Let’s bring to the stage our next brewer. Talk about the life of Reilly. A job he loves, in a nice sunny location (if you don’t mind an occaisionally pesky hurricane) and always with an eye towards the future. Next up in our Interview with a Brewmaster series, welcome Michael N. Bryant of the Dunedin Brewery in Dunedin, Florida.
Name(s): Michael N. Bryant
Brewery Name: Dunedin Brewery
When did the brewery start? 1996
How long have you been the brewmaster there? Since 1996
Any type of formal training in brewing science or art? If not, how did you learn the craft?
I did my first fermentation experiment in 1960 at 13 yrs old. It was orange wine for my Mom, made with Louisville Kentucky water, red star yeast, Florida oranges and Domino’s Pure Cane sugar. Thought I had made paint remover… as time went on I discovered it was quite good. After it cellared in the basement a few years. Continued home brewing wine while at flight school in Mineral Wells, TX in 1970. Started home brewing beer in 1986 in Florida. Joined Institute for Brewing studies to get New Brewer Magazine. I was intrigued by the possibilities of putting my day job as a restaurant contractor into play with brewing equipment. Built my own all grain tier system in 1994, I called it the Brew Cactus. It was for my garage brewhouse (See article on it in August 1996 issue of Brew Your Own magazine page 38-42). Put together a refrigerator with temperature contoller for use as a combo primary and secondary fermenter. When the head brewer at local brewpub I was helping moved to Toledo, I had no choice but start my own micro brewery so I could have the brewing therapy I needed.
If you will, a brief history of your brewing experience (where have you brewed)?
At home and as Assistant to Norman “Brewdude” Dixon at Brooker Creek Brewery, Palm Harbor, Florida. Then started the Dunedin Brewery, Dunedin, Florida
How large is the brewery your currently brew for (# of barrels)?
20 bbl brewhouse, two 50 bbl, one 7 bbl, five 14 bbl fermenters, two 30 bbl brite beer tanks with average over 900 bbl annual output. Total annual capacity in this configuration is approx. 2400 bbl.
Is it automated or is there a lot of exercise involved in your brewery’s operation?
All hands on. One former head brewer lost over 25 lb in his first two weeks.
Are you responsible for giving the brewery tours? If so, what would you like the tour guests NOT to do?
If I am in house I will. If not, head brewer, assistant brewer, pub manager or taptender steps in. What we would like a tour guest NOT to do….. hum… only thing I can think of is maybe fall asleep. All else is good. It’s their tour.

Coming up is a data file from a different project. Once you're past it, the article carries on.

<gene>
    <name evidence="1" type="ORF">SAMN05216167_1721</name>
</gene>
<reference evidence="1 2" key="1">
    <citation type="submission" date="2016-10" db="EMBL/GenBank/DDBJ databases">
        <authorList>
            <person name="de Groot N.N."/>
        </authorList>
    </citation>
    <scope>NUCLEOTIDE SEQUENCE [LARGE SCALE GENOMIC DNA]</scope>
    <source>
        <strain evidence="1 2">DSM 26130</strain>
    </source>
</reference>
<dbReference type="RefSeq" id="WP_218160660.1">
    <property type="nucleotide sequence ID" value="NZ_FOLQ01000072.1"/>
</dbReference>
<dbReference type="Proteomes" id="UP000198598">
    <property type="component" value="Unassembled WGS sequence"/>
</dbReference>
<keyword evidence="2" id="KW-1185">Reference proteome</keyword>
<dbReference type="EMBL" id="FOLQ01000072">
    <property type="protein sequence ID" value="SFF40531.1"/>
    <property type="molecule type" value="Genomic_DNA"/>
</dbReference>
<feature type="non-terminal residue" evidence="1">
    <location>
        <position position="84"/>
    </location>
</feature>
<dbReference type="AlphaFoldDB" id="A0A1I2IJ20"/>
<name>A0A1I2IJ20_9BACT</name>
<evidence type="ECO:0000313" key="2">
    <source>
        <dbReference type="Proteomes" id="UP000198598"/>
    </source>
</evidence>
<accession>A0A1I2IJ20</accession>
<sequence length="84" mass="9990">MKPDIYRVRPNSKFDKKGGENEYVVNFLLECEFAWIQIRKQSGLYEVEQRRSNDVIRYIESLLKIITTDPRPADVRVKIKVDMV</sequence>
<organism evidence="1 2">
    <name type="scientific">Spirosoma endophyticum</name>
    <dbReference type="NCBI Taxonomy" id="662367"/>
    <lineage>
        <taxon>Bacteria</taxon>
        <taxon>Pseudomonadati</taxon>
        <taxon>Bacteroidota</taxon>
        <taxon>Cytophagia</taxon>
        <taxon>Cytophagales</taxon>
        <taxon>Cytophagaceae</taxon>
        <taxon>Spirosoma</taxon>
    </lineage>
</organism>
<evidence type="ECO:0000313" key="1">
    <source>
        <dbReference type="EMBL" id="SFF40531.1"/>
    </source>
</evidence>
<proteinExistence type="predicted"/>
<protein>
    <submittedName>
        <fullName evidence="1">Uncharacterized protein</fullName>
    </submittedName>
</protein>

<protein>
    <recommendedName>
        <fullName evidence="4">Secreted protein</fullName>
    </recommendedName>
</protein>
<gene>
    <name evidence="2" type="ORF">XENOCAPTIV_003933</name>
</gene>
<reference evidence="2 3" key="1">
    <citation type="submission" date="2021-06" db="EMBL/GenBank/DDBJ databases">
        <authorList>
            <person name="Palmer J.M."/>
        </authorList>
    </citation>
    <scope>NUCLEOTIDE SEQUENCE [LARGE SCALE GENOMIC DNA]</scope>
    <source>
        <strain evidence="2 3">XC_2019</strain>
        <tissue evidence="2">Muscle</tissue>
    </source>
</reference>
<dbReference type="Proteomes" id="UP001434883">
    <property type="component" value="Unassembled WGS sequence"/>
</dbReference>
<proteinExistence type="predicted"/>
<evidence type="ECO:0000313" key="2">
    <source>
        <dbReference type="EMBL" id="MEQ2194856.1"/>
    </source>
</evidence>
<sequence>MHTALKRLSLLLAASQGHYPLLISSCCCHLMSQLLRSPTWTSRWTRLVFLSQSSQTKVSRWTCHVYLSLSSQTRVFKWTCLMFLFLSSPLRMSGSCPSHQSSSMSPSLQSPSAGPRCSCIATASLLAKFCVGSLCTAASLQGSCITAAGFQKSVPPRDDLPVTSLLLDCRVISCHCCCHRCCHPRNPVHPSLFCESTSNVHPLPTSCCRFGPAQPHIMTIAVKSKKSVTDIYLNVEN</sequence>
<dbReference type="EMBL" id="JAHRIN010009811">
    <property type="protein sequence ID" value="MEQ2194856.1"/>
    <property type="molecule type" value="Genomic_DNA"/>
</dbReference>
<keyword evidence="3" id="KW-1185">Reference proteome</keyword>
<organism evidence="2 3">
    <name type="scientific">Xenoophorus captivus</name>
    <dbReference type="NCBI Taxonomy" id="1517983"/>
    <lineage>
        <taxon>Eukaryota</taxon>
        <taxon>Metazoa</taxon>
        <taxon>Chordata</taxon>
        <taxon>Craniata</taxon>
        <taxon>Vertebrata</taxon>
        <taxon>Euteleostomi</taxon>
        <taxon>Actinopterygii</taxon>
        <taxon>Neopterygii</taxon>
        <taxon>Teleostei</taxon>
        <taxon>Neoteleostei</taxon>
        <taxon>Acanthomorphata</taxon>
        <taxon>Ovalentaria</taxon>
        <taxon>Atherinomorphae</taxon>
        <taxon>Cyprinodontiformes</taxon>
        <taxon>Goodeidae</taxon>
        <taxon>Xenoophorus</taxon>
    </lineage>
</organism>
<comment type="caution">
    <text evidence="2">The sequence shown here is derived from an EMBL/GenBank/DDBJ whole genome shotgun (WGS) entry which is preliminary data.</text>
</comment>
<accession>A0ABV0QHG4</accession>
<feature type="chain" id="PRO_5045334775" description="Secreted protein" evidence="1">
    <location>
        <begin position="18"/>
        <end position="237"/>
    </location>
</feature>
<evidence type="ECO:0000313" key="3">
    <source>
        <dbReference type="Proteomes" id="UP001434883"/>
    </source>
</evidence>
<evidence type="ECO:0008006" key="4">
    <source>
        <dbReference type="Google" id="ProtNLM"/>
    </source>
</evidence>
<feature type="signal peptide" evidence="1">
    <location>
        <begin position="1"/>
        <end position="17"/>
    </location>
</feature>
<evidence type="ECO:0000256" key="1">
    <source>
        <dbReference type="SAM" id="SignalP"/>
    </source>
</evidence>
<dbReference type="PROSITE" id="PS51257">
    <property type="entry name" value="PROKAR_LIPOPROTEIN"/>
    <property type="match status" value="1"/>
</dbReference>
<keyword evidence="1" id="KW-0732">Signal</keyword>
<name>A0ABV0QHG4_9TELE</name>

Ever had a bad batch?
One–with home brew that ended sour–, and another when commercial brewing the first year, we re-pitched #007 German Ale yeast once to many times. It ended up tasting more like a Belgian Style Gold, and customers welcomed the new taste and didn’t let it go to waste.
If so, how long did it take you to figure out what caused it?
The home brew was found when I opened the bottles, beer gushed out and completely emptied the bottle. I tasted what little was left so I could learn something, I couldn’t try a beer for over a month after that taste. The commercial batch was noticed as soon as we tasted it in brite beer tank after two days.
Do you get to name the brews or is it done by committee or dictatorship?
I named our Flagship beers (Piper’s Pale Ale, Beach Tale Brown Ale, Celtic Gold Ale, etc.), but our latest brews on tap in the Pub, such as the Hoppy Hippie Weizen, have been named by the brewery crew.
What are your favorite styles?
All styles are good. Out-of styles are my favorites. Like abstract paintings, you have to get into the head of the artist to see what’s going on.
Do you get to work on them at your current brewery?
Yes, it is a historical priority for us.
Do you or your brewery attend the large beer gatherings (i.e. Great American Beer Festival, Zythos, etc.)?
Brewery attends GABF when we can, Volunteered at Oregon Brewers Festival, and attended the Telluride Brews and Blues twice. It’s all good stuff and good people.
Best beer in Florida for our Pipers Pale Ale, and a 1998 World Beer Championships Silver Medal in the Scotch Ale category for our Highland Games Ale. Also numerous BFBC medals for our other brands.
Can you give a hint if anything might be coming from your brewery (new brew, special brew, etc.)?
A new small-batch series in 22 oz bottles and more wood-aged brews like we did in 2000 when we aged a barley wine until it soured like a West Flanders Red. Keep your eyes on us, we are on the move again.
No wavering here, fruit in the beer (either while brewing or when drinking), yes or no?
We did our first Peach Wheat in 1997 that is still one of our flagships. We do a Razzbeery, and once made a Pomegranate and Watermelon that was consumed quickly. More to come in limited release 22 oz bottles.
Any advice for those aspiring (kitchen) brewmasters out there?
Just keep believing in making others happy by brewing creative malt beverages, and the world is yours. No matter what challenges you face, the beer and its friends will get you through. Nothing is wrong with teaching yourself, and never quit chasing knowledge.
Any final thoughts?
I love where Craft Brewinghas brought us all and look forward to where we are all going with it in the future.
Michael N. Bryant
Dunedin Brewery’s entry here at CellarMonk.com – Beer can be found here.
Please visit the Dunedin Brewery’s officail website for a list of beers currently offered.